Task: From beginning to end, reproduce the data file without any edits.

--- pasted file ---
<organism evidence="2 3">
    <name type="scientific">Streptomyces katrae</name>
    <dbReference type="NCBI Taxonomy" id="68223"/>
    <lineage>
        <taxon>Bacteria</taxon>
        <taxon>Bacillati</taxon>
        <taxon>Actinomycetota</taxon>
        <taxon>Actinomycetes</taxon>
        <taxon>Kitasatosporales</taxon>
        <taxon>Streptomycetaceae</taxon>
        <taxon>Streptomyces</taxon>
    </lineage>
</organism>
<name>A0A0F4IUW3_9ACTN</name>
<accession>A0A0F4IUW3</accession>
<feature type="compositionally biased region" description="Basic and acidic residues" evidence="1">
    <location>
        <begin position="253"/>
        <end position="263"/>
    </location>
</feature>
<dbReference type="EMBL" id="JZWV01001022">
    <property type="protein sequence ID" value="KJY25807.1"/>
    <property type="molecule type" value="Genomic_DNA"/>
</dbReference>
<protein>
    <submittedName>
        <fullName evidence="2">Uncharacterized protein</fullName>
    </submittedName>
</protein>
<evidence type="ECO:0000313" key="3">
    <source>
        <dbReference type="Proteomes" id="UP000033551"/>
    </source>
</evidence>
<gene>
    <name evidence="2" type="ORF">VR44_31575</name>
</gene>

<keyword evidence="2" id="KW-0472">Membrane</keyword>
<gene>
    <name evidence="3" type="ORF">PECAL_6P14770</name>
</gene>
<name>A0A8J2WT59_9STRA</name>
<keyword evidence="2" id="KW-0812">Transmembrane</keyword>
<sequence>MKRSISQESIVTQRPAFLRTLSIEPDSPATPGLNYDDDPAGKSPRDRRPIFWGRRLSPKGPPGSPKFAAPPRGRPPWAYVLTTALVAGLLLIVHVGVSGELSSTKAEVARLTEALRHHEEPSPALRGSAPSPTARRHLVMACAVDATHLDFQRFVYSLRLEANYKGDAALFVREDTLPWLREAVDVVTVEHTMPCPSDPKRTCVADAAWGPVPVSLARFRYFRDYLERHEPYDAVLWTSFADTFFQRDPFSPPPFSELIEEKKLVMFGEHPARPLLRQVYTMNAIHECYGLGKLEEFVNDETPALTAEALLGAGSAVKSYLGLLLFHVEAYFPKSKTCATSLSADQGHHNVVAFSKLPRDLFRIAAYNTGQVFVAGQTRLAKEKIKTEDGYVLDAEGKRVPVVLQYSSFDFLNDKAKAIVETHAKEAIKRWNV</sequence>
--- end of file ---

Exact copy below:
<organism evidence="2 3">
    <name type="scientific">Streptomyces katrae</name>
    <dbReference type="NCBI Taxonomy" id="68223"/>
    <lineage>
        <taxon>Bacteria</taxon>
        <taxon>Bacillati</taxon>
        <taxon>Actinomycetota</taxon>
        <taxon>Actinomycetes</taxon>
        <taxon>Kitasatosporales</taxon>
        <taxon>Streptomycetaceae</taxon>
        <taxon>Streptomyces</taxon>
    </lineage>
</organism>
<name>A0A0F4IUW3_9ACTN</name>
<accession>A0A0F4IUW3</accession>
<feature type="compositionally biased region" description="Basic and acidic residues" evidence="1">
    <location>
        <begin position="253"/>
        <end position="263"/>
    </location>
</feature>
<dbReference type="EMBL" id="JZWV01001022">
    <property type="protein sequence ID" value="KJY25807.1"/>
    <property type="molecule type" value="Genomic_DNA"/>
</dbReference>
<protein>
    <submittedName>
        <fullName evidence="2">Uncharacterized protein</fullName>
    </submittedName>
</protein>
<evidence type="ECO:0000313" key="3">
    <source>
        <dbReference type="Proteomes" id="UP000033551"/>
    </source>
</evidence>
<gene>
    <name evidence="2" type="ORF">VR44_31575</name>
</gene>

<keyword evidence="2" id="KW-0472">Membrane</keyword>
<gene>
    <name evidence="3" type="ORF">PECAL_6P14770</name>
</gene>
<name>A0A8J2WT59_9STRA</name>
<keyword evidence="2" id="KW-0812">Transmembrane</keyword>
<sequence>MKRSISQESIVTQRPAFLRTLSIEPDSPATPGLNYDDDPAGKSPRDRRPIFWGRRLSPKGPPGSPKFAAPPRGRPPWAYVLTTALVAGLLLIVHVGVSGELSSTKAEVARLTEALRHHEEPSPALRGSAPSPTARRHLVMACAVDATHLDFQRFVYSLRLEANYKGDAALFVREDTLPWLREAVDVVTVEHTMPCPSDPKRTCVADAAWGPVPVSLARFRYFRDYLERHEPYDAVLWTSFADTFFQRDPFSPPPFSELIEEKKLVMFGEHPARPLLRQVYTMNAIHECYGLGKLEEFVNDETPALTAEALLGAGSAVKSYLGLLLFHVEAYFPKSKTCATSLSADQGHHNVVAFSKLPRDLFRIAAYNTGQVFVAGQTRLAKEKIKTEDGYVLDAEGKRVPVVLQYSSFDFLNDKAKAIVETHAKEAIKRWNV</sequence>